Hess Retail looks a good fit for Marathon's retail business, called Speedway, which runs nearly 1,500 convenience stores. Speedway now adds an East Coast presence to its stronghold Midwest market territory. The combination also creates the nation's largest company-owned and operated convenience store chain when measured by revenue. A reasonable 0.20 times sales purchase price for Hess Retail, not far off from CST Brands' current market worth of around 0.19 times sales, looks like it helps make the deal a likely winner.

A buyer when others were selling
While Valero and Hess divesting non-core operations seemed logical and Marathon Petroleum adding to its retail presence appeared reasonable, Energy Transfer Partners' acquisition of Susser Holdings was puzzling. There weren't many hints that the MLP might even consider expanding its fuel and merchandise sales business.

The pipeline operator defended its $1.8 billion purchase, however. It noted that there would be significant synergies from the addition of Susser to Energy Transfer's $21 billion retail operation, a business that came via a 2012 acquisition of fellow pipeline operator Sunoco. The Susser buy also appears financially sound. It is expected to be immediately accretive to distributable cash flow, a key consideration for MLPs, with cash flows probably growing as the acquisition gets integrated.

Susser Holdings is an attractive property. Its 600 retail locations have helped achieve sustained earnings growth. With a focus on Texas, the company has capitalized on a good business environment as well as demographic changes occurring in its markets. Recent performance seems to confirm the company's prowess. Sales rose 5.8% and gross profits grew 5.4% last year when compared to a year earlier. An impressive 9.2% jump in merchandise sales helped propel those gains.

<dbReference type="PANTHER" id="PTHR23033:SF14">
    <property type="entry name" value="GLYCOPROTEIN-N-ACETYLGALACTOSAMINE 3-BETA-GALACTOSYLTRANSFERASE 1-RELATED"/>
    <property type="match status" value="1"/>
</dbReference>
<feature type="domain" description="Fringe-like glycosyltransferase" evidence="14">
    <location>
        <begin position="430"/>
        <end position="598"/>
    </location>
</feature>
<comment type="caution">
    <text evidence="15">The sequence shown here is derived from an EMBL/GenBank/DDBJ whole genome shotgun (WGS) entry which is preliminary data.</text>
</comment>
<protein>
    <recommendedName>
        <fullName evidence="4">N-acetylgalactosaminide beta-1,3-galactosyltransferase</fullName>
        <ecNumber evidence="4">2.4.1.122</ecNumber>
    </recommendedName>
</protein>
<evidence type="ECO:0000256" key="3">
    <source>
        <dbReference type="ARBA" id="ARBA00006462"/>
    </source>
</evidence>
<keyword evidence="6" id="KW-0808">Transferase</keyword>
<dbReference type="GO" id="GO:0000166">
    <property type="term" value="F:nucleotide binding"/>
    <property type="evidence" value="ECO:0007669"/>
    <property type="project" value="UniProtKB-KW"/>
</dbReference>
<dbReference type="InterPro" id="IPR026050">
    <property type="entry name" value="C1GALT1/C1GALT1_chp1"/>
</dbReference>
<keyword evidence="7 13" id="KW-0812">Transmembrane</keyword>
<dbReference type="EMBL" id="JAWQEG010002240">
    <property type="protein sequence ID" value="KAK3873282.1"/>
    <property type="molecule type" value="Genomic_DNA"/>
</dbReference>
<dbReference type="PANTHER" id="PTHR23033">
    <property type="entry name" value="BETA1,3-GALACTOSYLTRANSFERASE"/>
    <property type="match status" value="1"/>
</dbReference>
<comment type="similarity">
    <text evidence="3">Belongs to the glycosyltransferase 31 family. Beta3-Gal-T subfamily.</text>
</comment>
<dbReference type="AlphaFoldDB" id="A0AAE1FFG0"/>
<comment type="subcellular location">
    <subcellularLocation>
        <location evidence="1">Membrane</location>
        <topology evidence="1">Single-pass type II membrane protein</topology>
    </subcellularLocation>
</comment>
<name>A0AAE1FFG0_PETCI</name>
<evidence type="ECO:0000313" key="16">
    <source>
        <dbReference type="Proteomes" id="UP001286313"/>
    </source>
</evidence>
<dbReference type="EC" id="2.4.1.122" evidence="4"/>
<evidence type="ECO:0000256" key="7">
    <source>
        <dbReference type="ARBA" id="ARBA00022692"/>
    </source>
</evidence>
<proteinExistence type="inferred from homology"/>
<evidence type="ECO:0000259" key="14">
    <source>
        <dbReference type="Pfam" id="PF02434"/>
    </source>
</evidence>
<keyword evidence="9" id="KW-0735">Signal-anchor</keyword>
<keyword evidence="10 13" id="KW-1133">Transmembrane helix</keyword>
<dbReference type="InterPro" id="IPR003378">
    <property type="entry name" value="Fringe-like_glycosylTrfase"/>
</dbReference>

It appears that Energy Transfer Partners had to pay a premium for this inviting asset. The price, at 0.29 times annual sales, suggests the MLP might have bigger plans for the combined retail powerhouse. In fact, while the combination's benefits were fully emphasized, Energy Transfer's intent to eventually separate out the entire retail business was also mentioned.

Bottom line
So what does all of this mean? It appears that the tendency toward large oil and gas sector participants divesting fuel retailing is still in place. Energy Transfer's surprise purchase looks to be merely a preliminary step for a future separation. There does seem to be a new trend appearing within the gasoline-retailing sector, however. Size is starting to matter. Both the Marathon and Energy Transfer buys have created behemoth gas retailers, dwarfing their nearest competitors. Investors may want to investigate this new dynamic. It might offer some intriguing and profitable possibilities.

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Bob Chandler

A dedicated Graham-style value man, Bob bought his first stock in 1986 and though he’s a miserable market timer, longer-term calls let him earn a meager living from his investments. With an MBA and MS in Accounting, Bob relies more on Hetty Green's advice for successful investing: "Buy cheap and sell dear. Act with thrift and shrewdness and be persistent."

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8/27/2015 4:07 PM